The Rugby Football League (RFL) and Super League (Europe) Limited (SLE) will recommend that clubs support a significant realignment of the sport’s governance at a Special General Meeting later this month.

The proposed realignment has been negotiated by Super League and the RFL with the objective of reshaping Rugby League’s commercial and governance model to maximise future opportunities for the sport.

It involves the formation of a new joint venture company, to work closely with but separately from the governing body function of the RFL – the latter will also remain responsible for the community game, and for elite performance through England teams, continuing to work closely with Sport England.

Super League (Europe) will work closely with both the RFL and the new commercial joint venture, and its clubs will focus on delivering the best sporting action and entertainment on the field.

All staff from the RFL and the new joint venture will be based in the Sportcity complex at Manchester’s Etihad Campus, which is due to become the sport’s new headquarters later this year.

In a joint statement, Ken Davy and Simon Johnson, the respective Chairs of Super League and the RFL, explained:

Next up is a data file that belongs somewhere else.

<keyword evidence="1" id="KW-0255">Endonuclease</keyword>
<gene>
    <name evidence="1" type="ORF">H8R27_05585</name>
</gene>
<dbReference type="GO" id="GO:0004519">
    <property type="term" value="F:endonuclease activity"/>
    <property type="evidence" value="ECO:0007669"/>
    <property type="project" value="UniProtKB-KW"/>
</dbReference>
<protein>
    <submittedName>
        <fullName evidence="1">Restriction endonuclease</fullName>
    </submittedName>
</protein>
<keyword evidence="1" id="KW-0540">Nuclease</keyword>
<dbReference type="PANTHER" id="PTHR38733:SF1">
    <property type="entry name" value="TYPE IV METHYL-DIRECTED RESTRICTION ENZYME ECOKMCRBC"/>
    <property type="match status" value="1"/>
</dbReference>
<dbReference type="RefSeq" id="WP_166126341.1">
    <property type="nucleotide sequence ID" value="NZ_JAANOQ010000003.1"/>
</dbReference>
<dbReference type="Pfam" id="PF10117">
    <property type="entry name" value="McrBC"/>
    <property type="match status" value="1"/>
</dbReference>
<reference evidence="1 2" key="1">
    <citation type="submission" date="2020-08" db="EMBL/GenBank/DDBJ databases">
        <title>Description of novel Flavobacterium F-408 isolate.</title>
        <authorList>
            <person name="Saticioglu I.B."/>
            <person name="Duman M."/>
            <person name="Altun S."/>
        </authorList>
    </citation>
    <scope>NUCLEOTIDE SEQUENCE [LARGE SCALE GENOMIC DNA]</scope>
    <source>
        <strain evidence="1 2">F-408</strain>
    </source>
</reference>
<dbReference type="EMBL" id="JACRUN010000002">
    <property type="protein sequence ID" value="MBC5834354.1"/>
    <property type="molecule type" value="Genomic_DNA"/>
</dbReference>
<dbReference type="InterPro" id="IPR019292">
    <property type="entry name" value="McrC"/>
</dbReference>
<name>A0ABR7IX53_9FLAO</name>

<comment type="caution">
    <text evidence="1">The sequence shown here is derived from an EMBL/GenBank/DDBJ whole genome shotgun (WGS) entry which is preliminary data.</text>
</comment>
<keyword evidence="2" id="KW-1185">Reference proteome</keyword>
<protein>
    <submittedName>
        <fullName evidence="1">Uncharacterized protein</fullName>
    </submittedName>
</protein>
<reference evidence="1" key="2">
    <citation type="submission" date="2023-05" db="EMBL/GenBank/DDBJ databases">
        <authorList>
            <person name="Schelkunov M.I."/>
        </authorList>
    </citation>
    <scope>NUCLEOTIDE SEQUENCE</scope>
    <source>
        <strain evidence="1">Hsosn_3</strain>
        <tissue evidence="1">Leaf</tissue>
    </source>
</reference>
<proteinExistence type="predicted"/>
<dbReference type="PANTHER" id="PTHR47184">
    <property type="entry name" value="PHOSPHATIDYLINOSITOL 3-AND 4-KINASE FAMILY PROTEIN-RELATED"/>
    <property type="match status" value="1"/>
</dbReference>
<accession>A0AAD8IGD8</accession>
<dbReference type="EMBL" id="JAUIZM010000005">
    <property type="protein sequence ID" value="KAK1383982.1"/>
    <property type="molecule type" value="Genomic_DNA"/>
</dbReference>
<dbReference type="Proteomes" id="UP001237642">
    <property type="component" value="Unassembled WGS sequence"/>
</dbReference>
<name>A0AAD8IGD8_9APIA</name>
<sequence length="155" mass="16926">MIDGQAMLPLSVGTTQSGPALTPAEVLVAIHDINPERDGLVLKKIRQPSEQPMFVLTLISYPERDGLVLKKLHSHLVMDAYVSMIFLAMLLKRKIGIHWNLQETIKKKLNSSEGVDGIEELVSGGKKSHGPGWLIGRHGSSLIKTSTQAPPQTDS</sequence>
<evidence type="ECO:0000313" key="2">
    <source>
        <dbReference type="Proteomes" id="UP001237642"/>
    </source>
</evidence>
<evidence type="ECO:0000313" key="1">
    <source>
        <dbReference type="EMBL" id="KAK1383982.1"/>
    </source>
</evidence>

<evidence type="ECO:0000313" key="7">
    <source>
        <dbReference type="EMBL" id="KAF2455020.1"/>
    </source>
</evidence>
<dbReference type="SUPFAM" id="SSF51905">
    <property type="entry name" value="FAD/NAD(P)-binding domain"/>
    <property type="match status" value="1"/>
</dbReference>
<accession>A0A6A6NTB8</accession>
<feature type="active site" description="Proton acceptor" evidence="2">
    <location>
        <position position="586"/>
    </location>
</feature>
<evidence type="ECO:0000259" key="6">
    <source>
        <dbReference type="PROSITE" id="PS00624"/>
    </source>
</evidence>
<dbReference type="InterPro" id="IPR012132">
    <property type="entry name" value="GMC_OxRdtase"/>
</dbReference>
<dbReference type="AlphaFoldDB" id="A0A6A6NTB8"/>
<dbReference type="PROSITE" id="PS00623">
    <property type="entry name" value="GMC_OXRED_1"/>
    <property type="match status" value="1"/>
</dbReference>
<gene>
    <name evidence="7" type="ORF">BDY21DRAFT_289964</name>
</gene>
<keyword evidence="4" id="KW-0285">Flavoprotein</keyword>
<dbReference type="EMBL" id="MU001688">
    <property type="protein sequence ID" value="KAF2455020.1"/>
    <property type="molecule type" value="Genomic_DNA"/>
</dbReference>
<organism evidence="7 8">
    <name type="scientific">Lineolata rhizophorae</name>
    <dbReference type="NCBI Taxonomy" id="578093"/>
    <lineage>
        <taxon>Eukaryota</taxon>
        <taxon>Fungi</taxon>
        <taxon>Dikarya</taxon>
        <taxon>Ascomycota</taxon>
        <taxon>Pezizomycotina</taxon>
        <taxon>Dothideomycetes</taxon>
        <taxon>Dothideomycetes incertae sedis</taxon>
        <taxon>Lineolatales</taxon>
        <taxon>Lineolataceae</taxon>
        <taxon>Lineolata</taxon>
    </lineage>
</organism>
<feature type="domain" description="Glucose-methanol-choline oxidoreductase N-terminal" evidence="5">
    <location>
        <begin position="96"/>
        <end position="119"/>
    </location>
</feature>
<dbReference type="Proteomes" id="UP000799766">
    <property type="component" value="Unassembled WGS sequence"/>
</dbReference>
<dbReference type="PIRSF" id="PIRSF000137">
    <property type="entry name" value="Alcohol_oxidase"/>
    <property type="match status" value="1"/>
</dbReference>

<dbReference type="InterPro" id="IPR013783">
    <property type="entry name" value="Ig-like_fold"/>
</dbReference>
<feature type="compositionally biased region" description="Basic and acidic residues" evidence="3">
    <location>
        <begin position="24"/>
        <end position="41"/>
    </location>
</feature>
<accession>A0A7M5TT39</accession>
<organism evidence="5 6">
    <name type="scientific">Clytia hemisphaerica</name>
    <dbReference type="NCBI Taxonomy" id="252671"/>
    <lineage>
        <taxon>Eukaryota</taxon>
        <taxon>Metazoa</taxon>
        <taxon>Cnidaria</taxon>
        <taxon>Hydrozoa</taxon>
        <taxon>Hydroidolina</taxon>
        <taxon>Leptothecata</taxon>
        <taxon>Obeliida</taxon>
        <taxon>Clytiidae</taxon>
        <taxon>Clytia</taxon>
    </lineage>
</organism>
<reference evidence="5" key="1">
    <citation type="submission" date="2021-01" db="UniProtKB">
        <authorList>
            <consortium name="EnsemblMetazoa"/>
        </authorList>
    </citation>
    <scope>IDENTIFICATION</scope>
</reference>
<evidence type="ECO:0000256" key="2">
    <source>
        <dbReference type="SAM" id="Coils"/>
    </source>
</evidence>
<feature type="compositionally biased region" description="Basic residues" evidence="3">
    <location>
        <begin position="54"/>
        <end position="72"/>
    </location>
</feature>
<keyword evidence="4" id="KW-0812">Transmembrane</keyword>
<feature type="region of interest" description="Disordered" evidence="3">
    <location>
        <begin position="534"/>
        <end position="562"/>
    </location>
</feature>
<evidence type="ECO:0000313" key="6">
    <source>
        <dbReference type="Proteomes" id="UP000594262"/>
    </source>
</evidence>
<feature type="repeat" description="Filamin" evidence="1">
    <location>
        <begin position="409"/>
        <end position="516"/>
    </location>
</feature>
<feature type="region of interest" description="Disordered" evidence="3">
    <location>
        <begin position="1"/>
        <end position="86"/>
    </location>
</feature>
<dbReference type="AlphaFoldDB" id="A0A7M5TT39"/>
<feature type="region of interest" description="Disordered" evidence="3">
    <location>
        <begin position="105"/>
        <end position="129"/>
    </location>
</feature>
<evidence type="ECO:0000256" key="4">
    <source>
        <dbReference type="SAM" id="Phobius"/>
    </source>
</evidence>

“Like all sports, Rugby League has faced unprecedented challenges over the last two years as a result of the Covid-19 pandemic.

“This has concentrated our minds on the opportunities ahead for Rugby League and led to detailed negotiations over recent months with the objective of ensuring the sport re-emerges to a brighter and more sustainable future.

“We are convinced that this recommendation, with the introduction of a new company and a clear distinction from the governance responsibilities of the RFL, is the right model for our sport.

“The new company will allow the value of Rugby League to be maximised by aggregating all commercial, events and media rights, for negotiations with potential commercial partners – and in turn, maximising distributable profits and therefore returns to clubs and the wider game. Each of the RFL, SLE and the new company will therefore be able to concentrate on what they do best for the overall good of Rugby League at every level.

“With an embedded split of the profits between the leagues and the RFL, it also provides long-term financial clarity for member clubs.

“It enshrines a financial model which means all members have a shared destiny with all participating in the growth of revenues in the sport irrespective of which asset delivers that growth.”

The recommended structure of the new company would involve the appointment of a five-strong Board, with two directors appointed by the RFL, two by SLE, and a jointly appointed Chair – all five to be independent from club ties.

The composition of the RFL Board is also expected to change consistent with the change in function of the RFL.

Constitutionally, the RFL Board could determine these changes for the RFL – but the Board have chosen to seek a direct mandate from the members at a Special General Meeting on March 22, given the significance of this matter to the whole sport, and a desire for the sport to move forward confidently and collectively.

By Joshua Chapman